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Computed Fields

Added in version 1.1.0

Computed fields are very similar in design and implementation to custom fields. See the overview of Custom Fields. As the name suggests, computed fields serve the need for a custom field where the value is generated using data that Nautobot stores in its database and merging it into a Jinja2 template and associated filters.

As an example, within your automation system, you may want to be able to have an automatically generated field on the Device model that combines the name of the device and the location name in uppercase. To do that, you would define a Jinja2 template for this field that looks like such:

{{ }}_{{ | upper }}


Every time an object with this computed field is loaded, the template gets re-rendered with the currently available data. These rendered values are not stored in the database; only the Jinja2 template is stored.

Changed in version 2.0.0

Computed field model's label attribute will be used exclusively for display purposes in the UI.

Computed field model's slug attribute was renamed to key (unique for all Computed Field instances), which contains a GraphQL-safe string to be used in the API and GraphQL.

These changes do not require users to do any manual work as they are properly handled by data migrations during the upgrade from Nautobot v1.x to v2.0.

Creating Computed Fields

Computed fields can be created through the Nautobot UI under Extensibility > Computed Fields.

Each computed field must have a key and a label.

  • Key must be a simple, database-friendly string, e.g. device_with_location
  • Label is used as the human-friendly display name for this field in the UI, for example, Device With Location.


Because computed field data can be included in the REST API and in GraphQL, we strongly recommend that when defining a computed field, you provide a key that contains underscores rather than dashes (my_field_key, not my-field-key), as some features may not work optimally if dashes are included in the key.

Similar to custom fields, the weight value is used to order computed fields within a form. A description can also be provided, and will appear beneath the field in a form.

Computed fields must define a template from which to render their values. The template field must contain a valid Jinja2 template string.

A computed field must be assigned to an object type, or model, in Nautobot. Once created, a computed field will automatically appear as part of this model's display. See notes about viewing computed fields via the REST API below.

When creating a computed field, if "Move to Advanced tab" is checked, this computed field won't appear on the object's main detail tab in the UI, but will appear in the "Advanced" tab. This is useful when the requirement is to hide this field from the main detail tab when, for instance, it is only required for machine-to-machine communication and not user consumption.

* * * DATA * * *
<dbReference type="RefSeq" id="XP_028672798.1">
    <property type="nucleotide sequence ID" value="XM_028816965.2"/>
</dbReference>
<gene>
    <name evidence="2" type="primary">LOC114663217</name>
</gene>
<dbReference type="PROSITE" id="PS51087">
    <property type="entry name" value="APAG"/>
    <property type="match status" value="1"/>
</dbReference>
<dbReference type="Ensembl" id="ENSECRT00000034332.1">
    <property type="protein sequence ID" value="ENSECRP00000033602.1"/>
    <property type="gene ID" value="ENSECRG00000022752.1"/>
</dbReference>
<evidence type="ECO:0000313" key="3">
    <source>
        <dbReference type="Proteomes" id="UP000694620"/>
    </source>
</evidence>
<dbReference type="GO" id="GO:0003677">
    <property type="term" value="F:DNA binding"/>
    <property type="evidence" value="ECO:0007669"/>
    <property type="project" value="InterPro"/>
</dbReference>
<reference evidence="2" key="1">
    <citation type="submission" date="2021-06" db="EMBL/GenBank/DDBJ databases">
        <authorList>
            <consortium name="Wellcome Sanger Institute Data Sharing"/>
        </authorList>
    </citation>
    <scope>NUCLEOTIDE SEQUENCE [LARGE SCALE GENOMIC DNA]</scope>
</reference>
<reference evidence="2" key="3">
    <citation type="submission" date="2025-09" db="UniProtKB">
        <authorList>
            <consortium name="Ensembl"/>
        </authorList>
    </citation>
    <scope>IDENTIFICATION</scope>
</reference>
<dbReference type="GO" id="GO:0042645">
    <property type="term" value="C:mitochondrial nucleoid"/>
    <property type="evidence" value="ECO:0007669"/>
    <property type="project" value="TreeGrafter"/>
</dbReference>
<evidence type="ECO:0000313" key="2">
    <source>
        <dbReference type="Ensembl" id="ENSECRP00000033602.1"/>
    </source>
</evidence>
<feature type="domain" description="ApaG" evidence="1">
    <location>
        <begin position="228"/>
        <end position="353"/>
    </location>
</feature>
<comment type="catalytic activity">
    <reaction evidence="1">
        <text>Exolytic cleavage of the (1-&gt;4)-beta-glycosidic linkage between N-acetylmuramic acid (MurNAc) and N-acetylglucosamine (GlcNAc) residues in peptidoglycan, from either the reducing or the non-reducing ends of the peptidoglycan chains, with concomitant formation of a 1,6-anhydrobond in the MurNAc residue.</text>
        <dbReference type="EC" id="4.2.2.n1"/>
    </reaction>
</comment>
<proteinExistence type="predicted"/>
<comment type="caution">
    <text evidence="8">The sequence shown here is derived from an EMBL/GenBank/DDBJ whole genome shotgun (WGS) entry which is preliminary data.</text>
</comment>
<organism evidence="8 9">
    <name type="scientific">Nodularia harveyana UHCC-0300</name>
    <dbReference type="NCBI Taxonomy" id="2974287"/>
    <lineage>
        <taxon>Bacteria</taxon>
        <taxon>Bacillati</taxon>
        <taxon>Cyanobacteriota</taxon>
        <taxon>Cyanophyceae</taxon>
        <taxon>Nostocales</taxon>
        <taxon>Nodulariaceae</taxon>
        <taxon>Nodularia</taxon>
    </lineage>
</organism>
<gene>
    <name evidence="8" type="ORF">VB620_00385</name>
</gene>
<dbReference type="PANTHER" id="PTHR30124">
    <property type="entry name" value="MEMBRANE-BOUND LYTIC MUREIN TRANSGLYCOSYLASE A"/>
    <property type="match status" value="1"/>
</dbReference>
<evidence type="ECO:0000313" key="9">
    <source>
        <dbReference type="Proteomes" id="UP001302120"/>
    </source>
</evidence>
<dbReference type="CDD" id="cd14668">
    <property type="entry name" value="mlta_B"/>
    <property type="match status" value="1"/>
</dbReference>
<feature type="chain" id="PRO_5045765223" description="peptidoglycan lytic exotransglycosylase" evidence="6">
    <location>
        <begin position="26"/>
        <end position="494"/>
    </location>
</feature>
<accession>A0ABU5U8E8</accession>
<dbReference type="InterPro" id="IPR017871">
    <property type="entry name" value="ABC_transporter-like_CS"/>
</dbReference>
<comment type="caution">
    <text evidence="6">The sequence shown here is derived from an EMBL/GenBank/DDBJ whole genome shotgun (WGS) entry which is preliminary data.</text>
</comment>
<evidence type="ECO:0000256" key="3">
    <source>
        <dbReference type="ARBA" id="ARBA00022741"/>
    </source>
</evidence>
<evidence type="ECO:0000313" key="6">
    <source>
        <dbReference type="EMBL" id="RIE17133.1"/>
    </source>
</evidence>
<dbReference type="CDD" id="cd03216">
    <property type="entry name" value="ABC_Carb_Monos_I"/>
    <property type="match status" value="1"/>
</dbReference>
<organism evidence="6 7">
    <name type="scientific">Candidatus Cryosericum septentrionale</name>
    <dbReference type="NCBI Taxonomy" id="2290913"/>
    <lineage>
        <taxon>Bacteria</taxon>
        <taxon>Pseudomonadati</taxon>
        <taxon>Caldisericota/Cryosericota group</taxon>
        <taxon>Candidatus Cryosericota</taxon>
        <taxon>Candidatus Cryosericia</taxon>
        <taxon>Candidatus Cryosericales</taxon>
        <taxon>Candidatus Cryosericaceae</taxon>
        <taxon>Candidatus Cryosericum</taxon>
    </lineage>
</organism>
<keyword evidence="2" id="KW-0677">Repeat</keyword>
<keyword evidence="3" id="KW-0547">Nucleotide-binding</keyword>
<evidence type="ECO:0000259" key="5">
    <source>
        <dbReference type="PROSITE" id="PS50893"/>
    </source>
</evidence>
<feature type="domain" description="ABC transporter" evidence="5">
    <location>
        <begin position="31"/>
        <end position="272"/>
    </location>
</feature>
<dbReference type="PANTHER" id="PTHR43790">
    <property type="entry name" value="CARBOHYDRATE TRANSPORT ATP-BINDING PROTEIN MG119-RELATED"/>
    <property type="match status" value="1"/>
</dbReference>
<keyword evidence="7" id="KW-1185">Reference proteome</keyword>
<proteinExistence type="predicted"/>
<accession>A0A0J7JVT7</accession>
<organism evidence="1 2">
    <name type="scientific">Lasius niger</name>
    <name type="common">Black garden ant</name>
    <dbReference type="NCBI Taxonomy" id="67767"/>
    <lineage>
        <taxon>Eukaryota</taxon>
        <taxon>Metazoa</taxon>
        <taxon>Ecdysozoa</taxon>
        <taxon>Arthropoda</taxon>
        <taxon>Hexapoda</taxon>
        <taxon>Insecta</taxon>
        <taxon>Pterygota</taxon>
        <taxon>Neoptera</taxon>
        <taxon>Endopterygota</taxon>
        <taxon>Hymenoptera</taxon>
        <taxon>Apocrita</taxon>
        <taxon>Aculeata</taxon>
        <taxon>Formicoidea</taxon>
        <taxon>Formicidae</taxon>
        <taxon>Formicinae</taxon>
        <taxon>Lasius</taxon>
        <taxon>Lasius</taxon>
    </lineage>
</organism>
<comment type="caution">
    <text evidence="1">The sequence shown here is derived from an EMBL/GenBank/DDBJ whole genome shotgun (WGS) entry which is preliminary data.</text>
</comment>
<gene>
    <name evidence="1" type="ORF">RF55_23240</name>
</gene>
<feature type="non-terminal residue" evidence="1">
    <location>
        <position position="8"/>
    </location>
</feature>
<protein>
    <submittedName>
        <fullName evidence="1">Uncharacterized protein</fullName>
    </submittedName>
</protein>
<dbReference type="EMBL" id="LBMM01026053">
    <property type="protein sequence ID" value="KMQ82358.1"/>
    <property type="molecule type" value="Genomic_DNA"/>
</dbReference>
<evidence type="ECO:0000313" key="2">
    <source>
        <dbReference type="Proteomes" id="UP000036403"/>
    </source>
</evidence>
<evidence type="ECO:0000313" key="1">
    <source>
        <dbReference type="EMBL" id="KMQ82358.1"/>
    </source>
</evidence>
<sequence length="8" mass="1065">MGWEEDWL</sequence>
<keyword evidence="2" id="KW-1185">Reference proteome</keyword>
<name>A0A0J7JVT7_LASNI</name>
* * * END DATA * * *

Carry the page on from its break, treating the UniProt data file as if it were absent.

Computed Field Template Context

Computed field templates can utilize the context of the object the field is being rendered on. This context is available for use in templates via the obj keyword. As an example, for a computed field being rendered on a Device object, the name of the location that this Device belongs to can be accessed like this:

{{ }}


To access custom fields of an object within a template, use the cf attribute. For example, {{ }} will return the value (if any) for the custom field with a key of color on obj.

Computed Field Template Filters

Computed field templates can also utilize built-in Jinja2 filters or custom ones that have been registered via an App. These filters can be used by providing the name of the filter function. As an example:

{{ | leet_speak }}

See the documentation on built-in filters or registering custom Jinja2 filters in Apps.

Computed Fields and the REST API

When retrieving an object via the REST API, computed field data is not included by default in order to prevent potentially computationally expensive rendering operations that degrade the user experience. In order to retrieve computed field data, you must use the include query parameter.

Take a look at an example URL that includes computed field data:


When explicitly requested as such, computed field data will be included in the computed_fields attribute. For example, below is the partial output of a location with one computed field defined:

    "id": 123,
    "url": "http://localhost:8080/api/dcim/locations/123/",
    "name": "Raleigh 42",
    "computed_fields": {
        "location_name_uppercase": "RALEIGH"


The key value of each computed field is used as the key name for items in the computed_fields attribute.